Prentice Sanders and Edna Boman Sanders
(Note: “Daddy” in this story is Prentice Sanders, son of James Marshall Sanders and Emma Springfield. “Mother” is Prentice’ wife, Edna Boman Sanders. The other characters are family friends.)
We got to talking about funerals the other night. Somebody brought up the famous New Orleans funeral marches, and we kept on till we got to country funerals and the fascination with them–over and above the natural sympathy–of country folks, especially those of a generation ago.
I had to do a little looking up about funeral customs to satisfy my curiosity. I found that our basic funeral customs came from the Romans, who brought them to England when they invaded that country in the year 43, customs like wearing black, walking in procession, and raising a mound over a grave, which were later passed on to our country, where regional and denominational variations were added as time passed.
Daddy and Mother used to sing at funerals. Hundreds of funerals. I don’t know exactly how it got started. They both grew up in the center of the all-day-singing, singing-school belt and became respected regulars at the singings in the area, and at various times they teamed up with other singers to form quartets at these singings.
Somewhere down the line, somebody asked them to get together a quartet to sing for a funeral and they did and somebody else asked them to and they did, and before anybody realized it, it had become a regular thing. Along in the late ‘30s, through the ‘40s, and on into the 50s, whenever anybody died within a radius of ten or so miles, one of the deceased’s relatives would call Daddy or one of about six or eight others and say they wanted them to sing at the funeral and that was it. They would.
Daddy’d work up till the last minute before time to get ready, then drop everything and get Mother and a couple of other singers out of a pool consisting of Lester Crowder, Bradley Wheeler, Otis Williams, Junie Harper, Uncle Grady and a few other singing types, and they’d head for Bethlehem or Nebo or Oak Hill or Pine Springs or Mt. Harmony or Shake Rag or Pin Hook or wherever the service was to be held.
The ritual was fairly consistent. After a while, they knew most of the preachers who would be likely to be officiating, so they didn’t have to have many preliminary instructions. Usually the family would have one or two songs they’d especially want sung–invariably the saddest songs imaginable, designed to purge every last tear and moan out of the survivors’ systems. After the preacher had intoned a few appropriate words, he’d indicate that it was time for Daddy and them to sing. They’d quietly and quickly set the pitch with the always present pitch pipe and start singing. Sometimes there’d be another song or two in the church house, and perhaps, one out at the graveside.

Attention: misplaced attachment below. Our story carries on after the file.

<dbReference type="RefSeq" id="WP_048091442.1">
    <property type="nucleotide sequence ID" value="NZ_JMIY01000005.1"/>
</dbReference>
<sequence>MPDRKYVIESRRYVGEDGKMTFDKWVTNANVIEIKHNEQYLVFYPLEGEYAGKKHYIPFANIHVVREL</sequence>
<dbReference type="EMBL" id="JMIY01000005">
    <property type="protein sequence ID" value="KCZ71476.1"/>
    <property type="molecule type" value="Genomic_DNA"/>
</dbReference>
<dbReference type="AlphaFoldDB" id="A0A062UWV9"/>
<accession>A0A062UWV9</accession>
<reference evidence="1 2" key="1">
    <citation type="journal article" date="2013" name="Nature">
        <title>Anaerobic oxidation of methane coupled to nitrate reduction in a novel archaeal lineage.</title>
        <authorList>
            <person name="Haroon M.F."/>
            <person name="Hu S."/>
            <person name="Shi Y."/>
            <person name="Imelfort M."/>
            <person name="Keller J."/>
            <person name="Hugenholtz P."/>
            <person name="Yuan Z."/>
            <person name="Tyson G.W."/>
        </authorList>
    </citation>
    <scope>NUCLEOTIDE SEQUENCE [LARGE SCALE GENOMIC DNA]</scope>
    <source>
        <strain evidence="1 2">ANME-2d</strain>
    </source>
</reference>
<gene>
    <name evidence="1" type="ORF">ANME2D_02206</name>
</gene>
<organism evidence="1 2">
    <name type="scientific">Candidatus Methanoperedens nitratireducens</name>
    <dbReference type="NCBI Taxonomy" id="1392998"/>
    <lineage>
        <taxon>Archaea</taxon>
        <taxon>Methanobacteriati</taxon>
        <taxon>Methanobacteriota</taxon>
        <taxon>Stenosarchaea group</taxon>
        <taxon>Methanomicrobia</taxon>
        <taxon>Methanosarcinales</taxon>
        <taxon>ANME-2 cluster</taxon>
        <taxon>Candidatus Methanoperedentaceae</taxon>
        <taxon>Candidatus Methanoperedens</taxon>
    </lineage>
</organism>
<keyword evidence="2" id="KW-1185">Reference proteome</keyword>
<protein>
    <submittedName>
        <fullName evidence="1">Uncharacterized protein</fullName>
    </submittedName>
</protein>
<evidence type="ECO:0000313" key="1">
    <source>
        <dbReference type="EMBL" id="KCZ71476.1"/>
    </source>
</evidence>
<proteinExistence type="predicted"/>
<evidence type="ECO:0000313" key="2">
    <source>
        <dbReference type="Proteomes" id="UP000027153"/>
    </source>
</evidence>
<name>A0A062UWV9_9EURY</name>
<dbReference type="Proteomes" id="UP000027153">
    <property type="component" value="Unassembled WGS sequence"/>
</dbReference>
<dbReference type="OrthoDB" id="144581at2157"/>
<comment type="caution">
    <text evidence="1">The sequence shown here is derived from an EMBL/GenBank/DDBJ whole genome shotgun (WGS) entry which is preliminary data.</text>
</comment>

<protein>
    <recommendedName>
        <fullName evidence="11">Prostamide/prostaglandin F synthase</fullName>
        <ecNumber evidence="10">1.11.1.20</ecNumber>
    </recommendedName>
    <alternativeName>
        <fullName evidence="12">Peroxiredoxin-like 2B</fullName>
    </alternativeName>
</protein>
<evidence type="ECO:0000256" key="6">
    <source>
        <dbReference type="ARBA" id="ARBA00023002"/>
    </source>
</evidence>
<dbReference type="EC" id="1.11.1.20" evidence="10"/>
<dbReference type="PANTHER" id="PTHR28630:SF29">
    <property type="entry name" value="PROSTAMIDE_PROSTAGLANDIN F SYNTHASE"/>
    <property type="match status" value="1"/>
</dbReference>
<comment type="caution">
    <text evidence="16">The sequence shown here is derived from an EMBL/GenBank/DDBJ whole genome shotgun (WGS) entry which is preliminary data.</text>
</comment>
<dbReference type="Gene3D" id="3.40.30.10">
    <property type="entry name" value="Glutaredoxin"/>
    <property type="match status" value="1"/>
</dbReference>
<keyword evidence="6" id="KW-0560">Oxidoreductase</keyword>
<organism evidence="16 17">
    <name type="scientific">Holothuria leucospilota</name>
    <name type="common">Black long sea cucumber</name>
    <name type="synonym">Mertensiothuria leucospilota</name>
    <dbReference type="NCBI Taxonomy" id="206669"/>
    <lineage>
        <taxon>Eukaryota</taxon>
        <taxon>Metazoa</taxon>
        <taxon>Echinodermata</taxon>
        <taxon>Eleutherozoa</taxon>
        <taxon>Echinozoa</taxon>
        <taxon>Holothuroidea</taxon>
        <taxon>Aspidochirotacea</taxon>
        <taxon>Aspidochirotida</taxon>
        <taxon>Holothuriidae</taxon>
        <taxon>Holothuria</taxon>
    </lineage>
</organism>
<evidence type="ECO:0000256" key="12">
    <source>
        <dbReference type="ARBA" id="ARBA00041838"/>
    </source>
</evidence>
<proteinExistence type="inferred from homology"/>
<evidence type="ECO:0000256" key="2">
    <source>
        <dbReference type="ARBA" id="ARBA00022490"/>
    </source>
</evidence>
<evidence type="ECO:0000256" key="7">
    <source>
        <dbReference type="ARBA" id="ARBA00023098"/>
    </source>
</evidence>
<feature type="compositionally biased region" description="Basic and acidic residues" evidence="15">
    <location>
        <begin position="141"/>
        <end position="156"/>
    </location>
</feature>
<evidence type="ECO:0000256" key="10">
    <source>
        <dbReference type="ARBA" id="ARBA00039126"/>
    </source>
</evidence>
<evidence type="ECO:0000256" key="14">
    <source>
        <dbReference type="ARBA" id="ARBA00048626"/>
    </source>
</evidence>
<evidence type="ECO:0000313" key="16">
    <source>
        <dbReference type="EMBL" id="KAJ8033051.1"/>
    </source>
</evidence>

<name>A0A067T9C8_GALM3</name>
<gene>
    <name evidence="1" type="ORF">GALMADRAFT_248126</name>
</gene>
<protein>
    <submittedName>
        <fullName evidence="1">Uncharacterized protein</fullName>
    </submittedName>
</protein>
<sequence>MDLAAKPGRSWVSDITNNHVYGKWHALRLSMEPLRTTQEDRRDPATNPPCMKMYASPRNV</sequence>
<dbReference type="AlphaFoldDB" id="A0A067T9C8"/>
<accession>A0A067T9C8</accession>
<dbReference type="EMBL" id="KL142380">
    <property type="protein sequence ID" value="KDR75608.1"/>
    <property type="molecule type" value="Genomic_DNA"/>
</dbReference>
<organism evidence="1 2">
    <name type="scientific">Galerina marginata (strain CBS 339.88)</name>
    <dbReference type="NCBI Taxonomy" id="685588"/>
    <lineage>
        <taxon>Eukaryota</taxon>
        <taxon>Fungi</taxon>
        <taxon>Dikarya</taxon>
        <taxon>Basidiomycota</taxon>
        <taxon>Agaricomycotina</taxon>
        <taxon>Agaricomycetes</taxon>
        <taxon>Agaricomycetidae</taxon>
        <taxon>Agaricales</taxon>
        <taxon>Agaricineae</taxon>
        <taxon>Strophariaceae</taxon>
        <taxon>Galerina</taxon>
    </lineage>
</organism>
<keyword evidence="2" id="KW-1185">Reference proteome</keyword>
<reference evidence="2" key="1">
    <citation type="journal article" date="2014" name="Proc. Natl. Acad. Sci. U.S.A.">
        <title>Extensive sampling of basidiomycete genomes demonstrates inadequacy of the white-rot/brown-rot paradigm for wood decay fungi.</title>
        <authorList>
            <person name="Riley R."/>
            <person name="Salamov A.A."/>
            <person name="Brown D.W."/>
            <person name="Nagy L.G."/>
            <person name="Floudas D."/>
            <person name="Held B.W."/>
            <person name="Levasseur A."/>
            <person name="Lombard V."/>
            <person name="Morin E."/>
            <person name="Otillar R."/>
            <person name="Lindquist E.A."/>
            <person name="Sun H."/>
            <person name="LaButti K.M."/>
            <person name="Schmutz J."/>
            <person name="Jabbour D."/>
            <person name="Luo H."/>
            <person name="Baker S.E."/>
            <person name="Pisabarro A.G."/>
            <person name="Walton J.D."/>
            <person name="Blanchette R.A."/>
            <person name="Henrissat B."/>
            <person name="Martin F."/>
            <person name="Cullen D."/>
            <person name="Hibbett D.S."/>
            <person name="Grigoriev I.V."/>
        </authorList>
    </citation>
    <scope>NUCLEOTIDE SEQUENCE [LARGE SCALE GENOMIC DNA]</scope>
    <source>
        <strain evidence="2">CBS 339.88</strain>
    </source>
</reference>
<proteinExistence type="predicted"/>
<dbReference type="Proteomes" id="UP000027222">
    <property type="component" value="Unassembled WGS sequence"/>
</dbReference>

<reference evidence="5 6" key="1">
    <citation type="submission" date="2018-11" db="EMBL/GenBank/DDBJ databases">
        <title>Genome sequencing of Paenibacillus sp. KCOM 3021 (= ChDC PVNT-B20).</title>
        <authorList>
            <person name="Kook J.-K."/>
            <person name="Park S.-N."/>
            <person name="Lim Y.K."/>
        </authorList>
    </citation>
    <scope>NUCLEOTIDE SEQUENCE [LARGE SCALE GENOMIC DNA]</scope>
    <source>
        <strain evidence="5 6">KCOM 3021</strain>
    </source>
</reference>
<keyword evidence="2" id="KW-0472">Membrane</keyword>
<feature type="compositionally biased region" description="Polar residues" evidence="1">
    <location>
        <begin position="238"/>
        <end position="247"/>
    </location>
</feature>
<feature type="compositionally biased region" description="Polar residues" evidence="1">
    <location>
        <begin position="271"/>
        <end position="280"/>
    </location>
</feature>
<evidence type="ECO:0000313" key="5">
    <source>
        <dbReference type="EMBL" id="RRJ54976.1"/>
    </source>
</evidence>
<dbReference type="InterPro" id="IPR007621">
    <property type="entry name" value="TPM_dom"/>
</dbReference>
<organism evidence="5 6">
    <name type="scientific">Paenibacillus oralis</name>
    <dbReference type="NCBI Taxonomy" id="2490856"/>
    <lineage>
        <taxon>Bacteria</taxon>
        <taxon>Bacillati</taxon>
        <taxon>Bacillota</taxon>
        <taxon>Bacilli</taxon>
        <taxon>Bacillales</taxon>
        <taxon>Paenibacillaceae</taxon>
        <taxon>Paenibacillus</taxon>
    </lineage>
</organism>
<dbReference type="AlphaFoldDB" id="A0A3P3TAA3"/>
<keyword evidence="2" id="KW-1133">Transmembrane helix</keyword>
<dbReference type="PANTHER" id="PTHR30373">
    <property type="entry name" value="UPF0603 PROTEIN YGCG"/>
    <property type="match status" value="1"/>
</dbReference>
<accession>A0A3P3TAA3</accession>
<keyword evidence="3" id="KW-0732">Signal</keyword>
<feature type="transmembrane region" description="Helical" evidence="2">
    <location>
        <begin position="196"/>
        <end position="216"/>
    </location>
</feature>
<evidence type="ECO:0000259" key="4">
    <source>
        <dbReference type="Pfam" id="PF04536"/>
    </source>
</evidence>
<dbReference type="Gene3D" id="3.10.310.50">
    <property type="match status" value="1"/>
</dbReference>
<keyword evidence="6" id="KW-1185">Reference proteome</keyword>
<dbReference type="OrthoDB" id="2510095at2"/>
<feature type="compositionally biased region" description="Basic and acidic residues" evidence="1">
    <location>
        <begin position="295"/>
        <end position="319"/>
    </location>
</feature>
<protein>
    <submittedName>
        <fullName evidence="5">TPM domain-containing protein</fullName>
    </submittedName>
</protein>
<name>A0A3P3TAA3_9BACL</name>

Down through the years they accumulated quite a stock of anecdotes about happenings at funerals–about the times when the song would be pitched too high and Bradley’d be standing on his tiptoes with his neck chords standing out, trying to reach the high notes and about the extremes in weather, from the tortuously hot, muggy times to the deluges to the bitter cold days when the wind would come whipping over the burial grounds in a manner calculated to freeze the vocal cords–and all other parts–of the singers and everybody else, while the preacher would grind on and on and on, exhorting and preaching to a helplessly captive audience–and about the time the wasp got up Junie’s britches-leg at one of the most emotional moments. Junie got pretty emotional himself. His range broadened considerably.
Nobody kept records. Nobody knows how many funerals they sang for. For a couple of decades they probably averaged at least three funerals a week. Of course no pay was asked for or accepted. Most times they weren’t even thanked. But when Mrs. Mills rang a long and a short and it would be somebody asking them to sing, they’d sing. It was just something you did.
I don’t know who does that now, if anybody, since most of the old singers have more or less retired. People used to flock to funerals, to honor the dead, of course, but also to see other people and renew old acquaintances. I don’t think as many non-family people go now, but funerals are still the biggest news around in rural areas.
Easily the most popular program on my hometown radio station, at least for the 50-or-over set, is the death announcement program at mid-morning, sponsored by the local funeral home, in which the announcer, in the dulcetest tones he can muster, tells that Mr. or Mrs. (pronounced “miseries”) So-and-So “passed away” at such-and-such time and place with services to be held where and when. And listen again tomorrow when your friendly funeral home will bring you the latest death announcements.